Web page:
The Agenda

First Schwarzenegger, Now Walker

After Arnold Schwarzenegger’s recall victory, there was a brief window when it seemed as though a center-right coalition could curb the power and influence of public sector workers. But Schwarzenegger’s efforts were beaten back by a well-funded and extremely effective campaign. The rest of Schwarzenegger’s gubernatorial tenure was spent in a mad scramble to “the center,” and California’s public sector headed into the buzz-saw of the financial crisis in parlous shape. I saw Schwarzenegger’s 2005 defeat as a last stand. Very few politicians could match Schwarzenegger’s charisma and deep pockets. The successes we’ve seen in curbing the collective bargaining rights of public sector workers have been limited in the years since. Indiana, for example, is an unconventional state, in which it only took an executive order to give public sector managers the flexibility they need to reform rigid work rules and compensation schemes.

Wisconsin has been a test case for what a less-than-charismatic, less-than-inspiring conservative governor can accomplish in a state where the power of public sector workers is firmly entrenched, and the results haven’t been pretty. While I firmly believe that Gov. Walker deserves the support of taxpayers, there’s no question that he wasn’t prepared for this fight. Public employee unions, Organizing for America, MoveOn, and a variety of other organizations have focused considerable attention on the state, sympathetic media outlets and reporters have offered a selective portrait of the underlying compensation problem that has been amplified by the blogosphere (watch how the term “grossly overpaid” has spread), and, most importantly, Governor Scott Walker has played a weak hand rather badly. Dave Weigel explains how Walker has found himself in this position, and I haven’t seen any roadmap as to how he might get out of it. At this point, I wouldn’t be shocked if Walker were turfed in a recall election, thus bringing us full circle.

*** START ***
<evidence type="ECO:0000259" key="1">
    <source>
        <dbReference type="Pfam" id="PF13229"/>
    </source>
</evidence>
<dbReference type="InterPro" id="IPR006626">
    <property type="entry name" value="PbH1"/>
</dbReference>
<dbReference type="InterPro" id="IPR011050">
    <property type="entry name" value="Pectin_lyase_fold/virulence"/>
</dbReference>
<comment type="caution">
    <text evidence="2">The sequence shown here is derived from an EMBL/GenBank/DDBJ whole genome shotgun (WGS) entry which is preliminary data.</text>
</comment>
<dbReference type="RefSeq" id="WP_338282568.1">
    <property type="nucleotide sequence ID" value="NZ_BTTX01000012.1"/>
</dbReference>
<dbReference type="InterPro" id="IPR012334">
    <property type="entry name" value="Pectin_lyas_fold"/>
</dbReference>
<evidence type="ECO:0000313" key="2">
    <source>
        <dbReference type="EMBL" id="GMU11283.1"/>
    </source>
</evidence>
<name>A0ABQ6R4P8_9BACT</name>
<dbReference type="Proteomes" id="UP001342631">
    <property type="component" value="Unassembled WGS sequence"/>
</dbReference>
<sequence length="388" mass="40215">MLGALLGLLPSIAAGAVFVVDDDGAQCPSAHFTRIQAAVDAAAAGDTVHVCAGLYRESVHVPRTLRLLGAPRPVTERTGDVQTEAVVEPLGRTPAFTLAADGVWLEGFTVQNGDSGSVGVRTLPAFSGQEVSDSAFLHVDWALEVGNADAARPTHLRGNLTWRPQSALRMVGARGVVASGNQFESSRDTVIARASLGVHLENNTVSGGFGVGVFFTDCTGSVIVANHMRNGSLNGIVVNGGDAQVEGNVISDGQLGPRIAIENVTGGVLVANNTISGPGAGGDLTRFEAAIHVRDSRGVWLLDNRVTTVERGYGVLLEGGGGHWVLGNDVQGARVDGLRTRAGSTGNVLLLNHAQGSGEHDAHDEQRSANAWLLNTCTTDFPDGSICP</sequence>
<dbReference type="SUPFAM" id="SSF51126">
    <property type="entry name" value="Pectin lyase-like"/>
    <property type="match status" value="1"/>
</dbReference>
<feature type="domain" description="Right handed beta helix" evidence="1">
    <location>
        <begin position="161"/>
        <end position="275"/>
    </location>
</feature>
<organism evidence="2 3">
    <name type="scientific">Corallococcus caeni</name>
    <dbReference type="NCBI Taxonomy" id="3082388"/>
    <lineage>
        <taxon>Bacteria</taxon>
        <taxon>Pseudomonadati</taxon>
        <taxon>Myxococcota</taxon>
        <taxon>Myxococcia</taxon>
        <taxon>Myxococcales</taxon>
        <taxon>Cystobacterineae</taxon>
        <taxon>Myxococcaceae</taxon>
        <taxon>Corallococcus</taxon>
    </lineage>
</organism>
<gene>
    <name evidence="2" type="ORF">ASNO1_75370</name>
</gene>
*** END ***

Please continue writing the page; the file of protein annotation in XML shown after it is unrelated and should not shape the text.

There is, as Rick Hess suggests, a very small upside in this scenario. The Walker bogeyman has given pro-union Democratic governors more leverage to win concessions from public sector workers:

The new, combative conservatism is bemoaned as mean-spirited by pundits and CNN anchors who wonder why everyone can’t just sit down and hug it out. Meanwhile, it’s proving a late Christmas gift for Democratic leaders who suddenly enjoy more compliant unions without having had to play the heavy. The result: Democratic governors like Martin O’Malley in Maryland and John Hickenlooper in Colorado are happy, at least for the moment, because Republican efforts in Wisconsin, Ohio, and Indiana make their proposed cuts a whole lot more attractive. And California Governor Jerry Brown is downright gleeful, as he’s now been able to pin on the public employee unions the job of getting voters to approve a referendum that’ll generate another $12.5 billion in taxes to help forestall unpleasant cuts.

As Rick makes clear, there is something more than a little opportunistic about all of this, but it is what it is.